The Information Commissioner’s Office (ICO) has reopened an investigation into Google’s Street View service. The initial investigation was looking into the alleged unlawful collection of personal information through wireless Internet networks when Google sent its Street View cards to take pictures for the service. The initial investigation did not result in a fine for Google after the ICO concluded that the data collection was not necessarily intentional or reckless (which are required in order for the ICO to issue a fine under the Data Protection Act 1998), with Google agreeing to a series of undertakings for the improvement and audit of its privacy structure.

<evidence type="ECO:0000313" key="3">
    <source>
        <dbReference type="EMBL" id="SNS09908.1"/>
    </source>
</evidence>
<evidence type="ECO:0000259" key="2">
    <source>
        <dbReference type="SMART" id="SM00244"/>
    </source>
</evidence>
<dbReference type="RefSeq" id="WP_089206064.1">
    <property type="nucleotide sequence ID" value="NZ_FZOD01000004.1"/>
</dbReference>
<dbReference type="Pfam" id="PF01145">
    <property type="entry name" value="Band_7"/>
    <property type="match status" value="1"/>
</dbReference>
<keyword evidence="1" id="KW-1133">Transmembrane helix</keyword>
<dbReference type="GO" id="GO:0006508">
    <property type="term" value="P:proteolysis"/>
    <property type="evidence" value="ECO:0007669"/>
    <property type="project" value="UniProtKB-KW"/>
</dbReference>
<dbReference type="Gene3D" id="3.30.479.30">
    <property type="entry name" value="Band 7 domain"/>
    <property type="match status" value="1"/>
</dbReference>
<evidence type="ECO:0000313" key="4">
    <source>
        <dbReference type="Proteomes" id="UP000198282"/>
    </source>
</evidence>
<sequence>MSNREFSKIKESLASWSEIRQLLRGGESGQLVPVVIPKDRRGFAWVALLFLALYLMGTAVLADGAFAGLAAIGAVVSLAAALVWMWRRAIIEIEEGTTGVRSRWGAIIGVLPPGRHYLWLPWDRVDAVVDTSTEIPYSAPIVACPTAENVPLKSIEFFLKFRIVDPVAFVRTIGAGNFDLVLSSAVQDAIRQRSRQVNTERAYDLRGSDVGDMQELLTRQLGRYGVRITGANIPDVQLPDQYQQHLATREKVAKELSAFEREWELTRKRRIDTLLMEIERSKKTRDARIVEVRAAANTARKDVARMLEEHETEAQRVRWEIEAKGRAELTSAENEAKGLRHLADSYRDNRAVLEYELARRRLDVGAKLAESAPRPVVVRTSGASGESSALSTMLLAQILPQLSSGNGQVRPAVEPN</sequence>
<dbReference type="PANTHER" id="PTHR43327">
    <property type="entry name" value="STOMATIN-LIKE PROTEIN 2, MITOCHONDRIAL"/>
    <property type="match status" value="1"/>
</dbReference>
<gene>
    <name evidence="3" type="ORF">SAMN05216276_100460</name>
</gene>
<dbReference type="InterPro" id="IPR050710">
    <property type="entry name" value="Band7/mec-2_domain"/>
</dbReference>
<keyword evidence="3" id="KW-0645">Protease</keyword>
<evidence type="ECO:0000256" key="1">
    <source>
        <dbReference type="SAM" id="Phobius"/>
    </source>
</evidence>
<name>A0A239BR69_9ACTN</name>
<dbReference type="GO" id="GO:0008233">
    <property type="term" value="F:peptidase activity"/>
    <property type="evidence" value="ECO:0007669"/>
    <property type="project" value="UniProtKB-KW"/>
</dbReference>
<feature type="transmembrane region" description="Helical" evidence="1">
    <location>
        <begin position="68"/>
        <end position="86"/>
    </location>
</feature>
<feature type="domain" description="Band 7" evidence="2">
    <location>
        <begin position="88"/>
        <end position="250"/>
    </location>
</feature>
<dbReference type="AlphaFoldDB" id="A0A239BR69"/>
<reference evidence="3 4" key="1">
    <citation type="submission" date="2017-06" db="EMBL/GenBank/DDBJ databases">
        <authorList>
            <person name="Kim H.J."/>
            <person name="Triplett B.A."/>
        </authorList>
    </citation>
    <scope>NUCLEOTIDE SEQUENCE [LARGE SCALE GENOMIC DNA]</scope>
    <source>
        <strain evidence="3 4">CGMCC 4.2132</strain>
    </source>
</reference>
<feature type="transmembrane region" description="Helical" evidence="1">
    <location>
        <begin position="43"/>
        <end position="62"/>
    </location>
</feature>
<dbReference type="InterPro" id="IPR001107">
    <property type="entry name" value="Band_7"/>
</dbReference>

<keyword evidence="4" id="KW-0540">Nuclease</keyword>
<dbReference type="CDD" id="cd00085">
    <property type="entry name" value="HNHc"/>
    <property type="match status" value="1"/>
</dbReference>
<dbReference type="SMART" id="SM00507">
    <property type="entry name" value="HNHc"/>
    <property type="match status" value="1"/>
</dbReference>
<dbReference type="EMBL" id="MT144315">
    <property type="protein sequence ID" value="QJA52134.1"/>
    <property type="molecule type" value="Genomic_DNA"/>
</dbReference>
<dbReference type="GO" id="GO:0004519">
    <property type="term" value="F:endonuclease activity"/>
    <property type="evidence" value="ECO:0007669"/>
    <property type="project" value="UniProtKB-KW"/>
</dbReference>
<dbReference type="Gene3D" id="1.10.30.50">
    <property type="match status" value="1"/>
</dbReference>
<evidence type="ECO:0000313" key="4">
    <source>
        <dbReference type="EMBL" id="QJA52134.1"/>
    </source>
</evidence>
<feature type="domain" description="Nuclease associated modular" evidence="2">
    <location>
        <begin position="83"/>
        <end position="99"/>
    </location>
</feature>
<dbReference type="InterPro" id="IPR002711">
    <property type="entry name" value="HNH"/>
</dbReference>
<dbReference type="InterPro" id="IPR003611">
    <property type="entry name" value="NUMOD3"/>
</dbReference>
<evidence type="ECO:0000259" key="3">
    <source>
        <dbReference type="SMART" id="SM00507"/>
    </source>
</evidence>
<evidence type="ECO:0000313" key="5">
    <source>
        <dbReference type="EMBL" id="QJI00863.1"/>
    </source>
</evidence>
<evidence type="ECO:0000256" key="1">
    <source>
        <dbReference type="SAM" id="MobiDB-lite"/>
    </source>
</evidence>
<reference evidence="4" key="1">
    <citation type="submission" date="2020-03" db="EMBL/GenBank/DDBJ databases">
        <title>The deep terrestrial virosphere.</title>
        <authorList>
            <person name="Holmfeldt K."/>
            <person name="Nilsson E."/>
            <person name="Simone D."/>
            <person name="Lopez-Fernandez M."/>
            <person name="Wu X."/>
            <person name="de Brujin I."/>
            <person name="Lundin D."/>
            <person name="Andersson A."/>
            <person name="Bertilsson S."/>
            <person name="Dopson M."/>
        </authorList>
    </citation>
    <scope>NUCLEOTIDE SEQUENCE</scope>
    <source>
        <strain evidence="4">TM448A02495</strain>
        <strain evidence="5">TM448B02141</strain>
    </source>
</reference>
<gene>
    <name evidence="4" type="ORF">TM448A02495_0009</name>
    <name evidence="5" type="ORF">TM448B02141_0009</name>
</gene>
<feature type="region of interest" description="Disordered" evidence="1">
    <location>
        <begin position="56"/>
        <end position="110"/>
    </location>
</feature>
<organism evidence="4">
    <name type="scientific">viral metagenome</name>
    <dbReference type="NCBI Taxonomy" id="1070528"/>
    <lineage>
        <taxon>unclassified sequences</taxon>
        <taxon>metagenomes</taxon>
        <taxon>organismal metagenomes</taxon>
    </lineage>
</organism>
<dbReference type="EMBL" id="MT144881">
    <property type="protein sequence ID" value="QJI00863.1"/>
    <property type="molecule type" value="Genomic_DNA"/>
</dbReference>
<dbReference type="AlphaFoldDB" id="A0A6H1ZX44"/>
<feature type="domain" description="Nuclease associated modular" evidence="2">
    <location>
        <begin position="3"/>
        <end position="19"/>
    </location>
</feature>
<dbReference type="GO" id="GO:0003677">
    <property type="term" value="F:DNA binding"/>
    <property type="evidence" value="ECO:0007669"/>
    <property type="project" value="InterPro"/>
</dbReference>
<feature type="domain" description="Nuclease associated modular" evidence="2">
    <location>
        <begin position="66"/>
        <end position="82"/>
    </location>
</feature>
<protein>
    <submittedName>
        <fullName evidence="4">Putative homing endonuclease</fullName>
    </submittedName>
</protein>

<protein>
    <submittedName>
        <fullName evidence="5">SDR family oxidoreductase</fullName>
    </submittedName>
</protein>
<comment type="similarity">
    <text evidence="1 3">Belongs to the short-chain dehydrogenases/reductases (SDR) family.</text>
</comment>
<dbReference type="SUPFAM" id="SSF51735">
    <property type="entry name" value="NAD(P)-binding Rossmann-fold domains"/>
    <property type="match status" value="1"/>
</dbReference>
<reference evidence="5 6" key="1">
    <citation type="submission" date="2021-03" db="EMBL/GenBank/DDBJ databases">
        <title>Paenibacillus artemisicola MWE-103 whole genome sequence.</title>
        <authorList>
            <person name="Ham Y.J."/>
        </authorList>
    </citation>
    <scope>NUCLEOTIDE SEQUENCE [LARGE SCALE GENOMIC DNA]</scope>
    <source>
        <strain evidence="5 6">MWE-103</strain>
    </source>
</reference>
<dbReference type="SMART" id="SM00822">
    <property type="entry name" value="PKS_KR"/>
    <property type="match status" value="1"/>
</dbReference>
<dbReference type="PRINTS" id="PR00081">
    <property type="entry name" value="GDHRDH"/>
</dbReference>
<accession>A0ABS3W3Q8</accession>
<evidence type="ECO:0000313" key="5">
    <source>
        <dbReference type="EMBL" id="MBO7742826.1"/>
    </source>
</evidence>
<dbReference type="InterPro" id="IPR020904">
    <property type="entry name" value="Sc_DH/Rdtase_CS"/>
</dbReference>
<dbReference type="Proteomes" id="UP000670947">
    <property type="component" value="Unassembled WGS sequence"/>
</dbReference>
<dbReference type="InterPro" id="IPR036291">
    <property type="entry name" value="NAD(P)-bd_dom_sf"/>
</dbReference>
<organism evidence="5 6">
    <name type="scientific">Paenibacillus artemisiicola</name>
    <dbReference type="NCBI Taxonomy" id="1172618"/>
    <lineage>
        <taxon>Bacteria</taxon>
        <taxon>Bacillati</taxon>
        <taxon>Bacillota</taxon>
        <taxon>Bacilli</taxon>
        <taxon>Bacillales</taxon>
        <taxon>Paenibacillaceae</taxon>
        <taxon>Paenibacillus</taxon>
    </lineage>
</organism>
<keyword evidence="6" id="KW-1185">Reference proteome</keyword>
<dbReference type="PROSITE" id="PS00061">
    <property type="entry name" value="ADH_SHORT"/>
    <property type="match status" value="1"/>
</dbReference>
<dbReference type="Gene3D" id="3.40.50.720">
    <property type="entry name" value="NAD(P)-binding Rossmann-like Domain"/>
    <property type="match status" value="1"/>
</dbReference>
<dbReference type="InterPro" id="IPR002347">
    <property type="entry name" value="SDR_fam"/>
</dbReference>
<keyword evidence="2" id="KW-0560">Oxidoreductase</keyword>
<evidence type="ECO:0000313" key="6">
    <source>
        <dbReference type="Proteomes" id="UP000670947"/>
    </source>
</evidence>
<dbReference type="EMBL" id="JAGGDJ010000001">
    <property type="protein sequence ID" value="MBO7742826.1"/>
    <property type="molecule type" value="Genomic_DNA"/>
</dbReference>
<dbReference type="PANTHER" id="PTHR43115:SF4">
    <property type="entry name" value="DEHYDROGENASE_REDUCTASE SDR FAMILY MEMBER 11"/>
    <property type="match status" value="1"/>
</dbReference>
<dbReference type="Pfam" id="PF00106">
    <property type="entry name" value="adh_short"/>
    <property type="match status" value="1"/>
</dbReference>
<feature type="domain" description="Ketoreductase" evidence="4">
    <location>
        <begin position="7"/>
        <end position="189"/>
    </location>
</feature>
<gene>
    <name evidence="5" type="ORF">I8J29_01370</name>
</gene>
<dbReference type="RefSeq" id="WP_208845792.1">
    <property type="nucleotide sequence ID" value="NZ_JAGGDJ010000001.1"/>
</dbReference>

However, a report by a US regulator has prompted the ICO to reopen the investigation. The report, by the US Federal Communications Commission, stated that an engineer working for Google had intentionally written software that allowed the cars to collect data from encrypted wireless Internet networks, with the aim of that data being used in other Google projects. That software was approved higher up the chain in Google, all of which suggests that the data collection was, in fact, deliberate.
The ICO has written to Google Inc. in the US (the parent company of Google UK) asking for the provision of more information about the data collection, including what data was collected and what plans it has to prevent further data breaches in future.